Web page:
Home » Blog » Baltimore Riots: A Fulcrum for the National Crisis of Conscience?
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Posted On 04.28.15 by in Baltimore
In recent weeks, a tragedy has rolled across Baltimore. The death of Freddie Gray left many in our city mourning and unsure how to express their grief. Some reacted with calls for reform, for investigation, and even discipline for the police office involved. The Reverend Jamal Bryant, who spoke at Gray’s funeral, called for peace and justice.
Others responded in a more drastic and angry fashion. After a week of mostly peaceful protests, calls for violence began to circulate. Following the funeral of Mr. Gray, our beautiful city erupted into chaos. Rioters, looters, and arsonists filled our streets. Law enforcement officers were attacked, stores and business destroyed, and the hopes, dreams, and lives of countless people have been shattered. Even our law offices were affected by the rioting, forcing our staff to evacuate after the windows were broken.
This morning, our city is patrolled by National Guardsmen and police forces. A curfew has been enacted. Fires still burn, taxing the resources of our firefighters. Our hearts break along with those who are picking up the pieces after a day in which peace and calm should have ruled. As more and more tragedies of this sort sweep across our country, it is important to let cool heads win out over anger.
The First Amendment provides many rights that relate specifically to situations such as the one in Baltimore. We are guaranteed the right to express ourselves, to assemble peaceably, and to petition the government to right wrongs. Let’s look at what each of these things mean in context of our current tragedy.
Freedom of expression is one of the most fundamental rights we enjoy. We can say or write about our own beliefs and ideas without fear of government censorship. This does not automatically mean that all forms of speech are considered protected. There are several things that are not, and many of them came into play during this tragedy. Obscenities, fighting words, incitement to imminent lawless action, threats, and solicitation to commit crimes are all examples of speech that are not protected. We cannot engage in forms of speech that endanger others, such as calling for riots or planning a crime.
A more productive use of our right to freedom of expression is to write. Start a letter writing campaign. Write blog posts. Write letters to the editor, senators, governors, representatives. Join a grief counseling group or other organization to talk about your feelings and hopes. Encourage others to do the same thing.
Also known as freedom of association, this means you can choose to come together with whomever you choose to express, promote, pursue, and defend your ideas and beliefs. This includes religious assembly–such as in a church, political assembly–such as a caucus or rally, or any club, organization, or other meeting you might choose to organize or attend. Assemblies can be organized at any place or time without government intervention.
This freedom has a prerequisite. The assembly must be peaceful. If you are walking together in the streets, as long as you remain peaceful, you can’t be stopped by law enforcement or government. Sometimes, governments (municipal or otherwise) will ask you to obtain a permit to make sure that you are following all of the laws, but you don’t need to have permits to assemble peacefully.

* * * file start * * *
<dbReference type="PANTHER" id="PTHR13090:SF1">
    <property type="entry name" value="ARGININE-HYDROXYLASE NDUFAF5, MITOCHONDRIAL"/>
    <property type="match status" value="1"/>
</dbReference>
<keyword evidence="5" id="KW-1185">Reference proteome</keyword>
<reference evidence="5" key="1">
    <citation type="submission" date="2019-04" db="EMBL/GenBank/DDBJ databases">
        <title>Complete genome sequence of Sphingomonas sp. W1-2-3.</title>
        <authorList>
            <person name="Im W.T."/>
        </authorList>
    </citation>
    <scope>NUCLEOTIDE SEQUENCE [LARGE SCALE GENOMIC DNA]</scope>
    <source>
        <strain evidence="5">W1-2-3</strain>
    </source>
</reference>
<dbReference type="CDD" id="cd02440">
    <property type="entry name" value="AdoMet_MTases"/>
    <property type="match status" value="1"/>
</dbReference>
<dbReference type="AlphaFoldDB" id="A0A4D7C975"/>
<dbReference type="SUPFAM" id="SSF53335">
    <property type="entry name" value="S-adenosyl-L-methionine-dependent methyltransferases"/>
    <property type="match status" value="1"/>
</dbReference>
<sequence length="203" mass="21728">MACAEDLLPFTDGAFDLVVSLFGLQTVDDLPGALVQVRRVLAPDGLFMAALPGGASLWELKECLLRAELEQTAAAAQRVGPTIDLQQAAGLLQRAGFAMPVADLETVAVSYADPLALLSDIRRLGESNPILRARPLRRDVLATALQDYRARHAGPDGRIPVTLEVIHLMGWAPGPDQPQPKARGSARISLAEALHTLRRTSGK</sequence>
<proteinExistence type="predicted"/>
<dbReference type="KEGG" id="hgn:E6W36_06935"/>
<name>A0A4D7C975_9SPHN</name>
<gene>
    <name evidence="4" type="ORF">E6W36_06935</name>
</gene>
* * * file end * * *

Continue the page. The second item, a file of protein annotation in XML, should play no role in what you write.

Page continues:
If you have issues with something that happens in your city, apply freedom of assembly. Put together a town hall meeting. Meet at a church to pray for peace. Attend caucus meetings so that you can put leaders that you trust, and who will listen to you, into government positions. Attend other meetings where policy is discussed and implements so that you can make your voice heard.
In addition to assemblies, protests are protected by this freedom, as long as they remain peaceful. The first week after Freddie Gray’s death, citizens of Baltimore assembled peacefully outside the city offices and other locations throughout the city. You can organize rally, such as the Occupy Wall Street movement. Organize a parade. A great example of this is the Pride Parades that occur across the country. You can put together a picket or other sort of demonstration. Take a page from Mahatma Ghandi’s book and organize a sit in.
Freedom of petition allows you to send a list of your grievances to the government and ask them to make changes accordingly. You may have seen websites such as change.org that allow people to create petitions. There is even a website to petition the White House directly, at petitions.whitehouse.gov. You are free to collect support for your petition from others who share your goals and beliefs. In addition to creating petitions, you can lobby your government officials. You can also ask for the courts to make changes to laws by filing lawsuits. In the case of Freddie Gray, a lawsuit against the police and city government might have enacted change.
At Ingerman & Horrowitz, we share the burdens of the citizens of Baltimore. We are part of the communities here. We make our homes here. We call upon all of our community to act with compassion and peace. Practice the freedoms guaranteed to us by our own government in respectful and powerful ways. We stand with you.
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